Teenage Mutant Ninja Turtles II: The Arcade Game, a Thirty Year Reunion
Do you remember the first game you have ever played? In my case, being a small kid who grew up in the mid-90’s, you would imagine I first played a game on the Nintendo 64 or the SNES. Nope, my first gaming memory was playing Teenage Mutant Ninja Turtles II: The Arcade Game on my family’s old NES, a game I will forever love and cherish. A game that’s turning thirty in 2020. Time sure flies, and it’s about time to pay homage to this important 8-bit gem of a game.
Teenage Mutant Ninja Turtles II: The Arcade Game is essentially a port of a 1989 arcade game, which was heavily downsized and modified in order to run on the then-dated Nintendo Entertainment System. Think about it, by 1990, the TurboGrafx and the Mega Drive were already out. The Atari Lynx, which was vastly superior to the NES in terms of hardware, was also out. Yet the NES still reigned over them all. Konami was in its heyday, releasing so many gems, one after the other, to the point they had to create a secondary label, Ultra Games, in order to bypass Nintendo’s strict limitations on how many games a publisher could release each year. There was no way a game like this would fail. And it didn’t.
You pick one of four Ninja Turtles, and then partake on a quest to save April O’Neil from the Shredder. Yadda yadda yadda, you all know how the story goes. Given the limitations of the NES’s hardware, there is only one attack button and one jump button. This is a true button masher, a real OG in this sense. Either two or three foot soldiers will show up onscreen (NES hardware can’t handle more of them at a time), you beat them senselessly, walk a few more steps, fight a foot soldier, and so on, until you finally reach the level’s boss. There might be new enemies every now and then, as well as a few traps, but nothing out of the ordinary.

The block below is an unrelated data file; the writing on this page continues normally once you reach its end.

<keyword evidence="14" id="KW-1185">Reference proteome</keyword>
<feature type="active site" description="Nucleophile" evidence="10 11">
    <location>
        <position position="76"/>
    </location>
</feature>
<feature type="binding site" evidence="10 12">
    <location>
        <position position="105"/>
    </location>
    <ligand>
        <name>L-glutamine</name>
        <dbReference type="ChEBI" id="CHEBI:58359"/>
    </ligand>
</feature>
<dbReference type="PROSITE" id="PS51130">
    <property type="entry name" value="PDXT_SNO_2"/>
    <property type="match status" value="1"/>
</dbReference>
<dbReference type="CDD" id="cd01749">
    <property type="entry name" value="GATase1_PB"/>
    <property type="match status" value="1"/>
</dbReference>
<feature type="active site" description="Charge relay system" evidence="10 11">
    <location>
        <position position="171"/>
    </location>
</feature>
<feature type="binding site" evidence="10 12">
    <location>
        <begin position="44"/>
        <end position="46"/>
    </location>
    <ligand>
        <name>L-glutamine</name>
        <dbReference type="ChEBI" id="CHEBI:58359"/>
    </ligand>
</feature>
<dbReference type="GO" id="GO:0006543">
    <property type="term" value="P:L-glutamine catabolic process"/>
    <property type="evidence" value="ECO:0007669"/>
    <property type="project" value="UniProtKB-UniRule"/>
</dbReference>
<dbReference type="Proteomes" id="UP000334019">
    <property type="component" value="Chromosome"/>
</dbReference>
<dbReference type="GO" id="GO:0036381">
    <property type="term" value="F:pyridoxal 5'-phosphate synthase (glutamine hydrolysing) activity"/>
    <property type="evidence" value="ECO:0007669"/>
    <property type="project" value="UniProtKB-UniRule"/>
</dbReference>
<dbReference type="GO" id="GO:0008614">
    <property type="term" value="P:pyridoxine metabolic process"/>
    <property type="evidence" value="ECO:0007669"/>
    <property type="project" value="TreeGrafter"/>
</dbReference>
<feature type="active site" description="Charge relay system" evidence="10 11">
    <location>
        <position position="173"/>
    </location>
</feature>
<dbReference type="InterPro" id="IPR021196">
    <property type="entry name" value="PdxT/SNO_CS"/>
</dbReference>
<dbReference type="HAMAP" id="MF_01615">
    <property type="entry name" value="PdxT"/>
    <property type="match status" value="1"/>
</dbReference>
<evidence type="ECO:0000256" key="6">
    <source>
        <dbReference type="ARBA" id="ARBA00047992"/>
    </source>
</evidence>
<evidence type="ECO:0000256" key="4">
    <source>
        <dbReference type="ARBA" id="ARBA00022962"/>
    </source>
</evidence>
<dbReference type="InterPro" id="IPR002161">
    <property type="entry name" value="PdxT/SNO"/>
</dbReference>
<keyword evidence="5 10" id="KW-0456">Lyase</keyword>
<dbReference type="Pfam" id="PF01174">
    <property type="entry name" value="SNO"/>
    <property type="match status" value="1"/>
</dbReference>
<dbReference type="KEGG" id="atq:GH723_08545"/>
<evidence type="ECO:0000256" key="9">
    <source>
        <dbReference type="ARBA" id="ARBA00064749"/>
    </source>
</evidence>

Despite these limitations, I still think that Teenage Mutant Ninja Turtles II: The Arcade Game is the best TMNT game ever made. Better than Turtles in Time, better than the proto-metroidvania hidden gem that is Radical Rescue, better than The Hyperstone Heist. There’s something about its rudimentary gameplay and presentation that makes it way more charming than its younger siblings. Its 8-bit aesthetics, simplified yet addictive gameplay, and much more aggressive chiptune soundtrack give it some kind of “punk rock vibe” that’s missing in later installments. Turtles in Time is AC/DC, but Teenage Mutant Ninja Turtles II is Black Flag. It’s raw, edgy, and 90’s as hell.
The question that lingers is: does this game hold up after thirty years? I’d say so, considering the limitations of its time. You have limited attack choices, but so do your opponents. You have a sizeable life bar and many lives, and you can even get some more if you know the specific button combinations. You’ll never be overwhelmed by a huge mob of foes, meaning that even newcomers can appreciate it as an entry-level brawler. Besides, it’s the Teenage Mutant Ninja Turtles. No matter how old you are, the classic Turtles will forever remain charming in our perpetually immature hearts.
More than just a good beat ’em up, Teenage Mutant Ninja Turtles II was another big reason why we 90’s kids fell in love with that juggernaut of a franchise. Between the cartoons, the (not-so-bad) movies, toys, and more, we also had fantastic Konami games to make us grow fond of the heroes in a half shell even more. This game will forever remain in my memory as the reason I started playing and liking video games, and the reason I like Teenage Mutant Ninja Turtles to this day. And if you’re curious as to which turtle is my favorite, well… my name is Leo. Take a guess.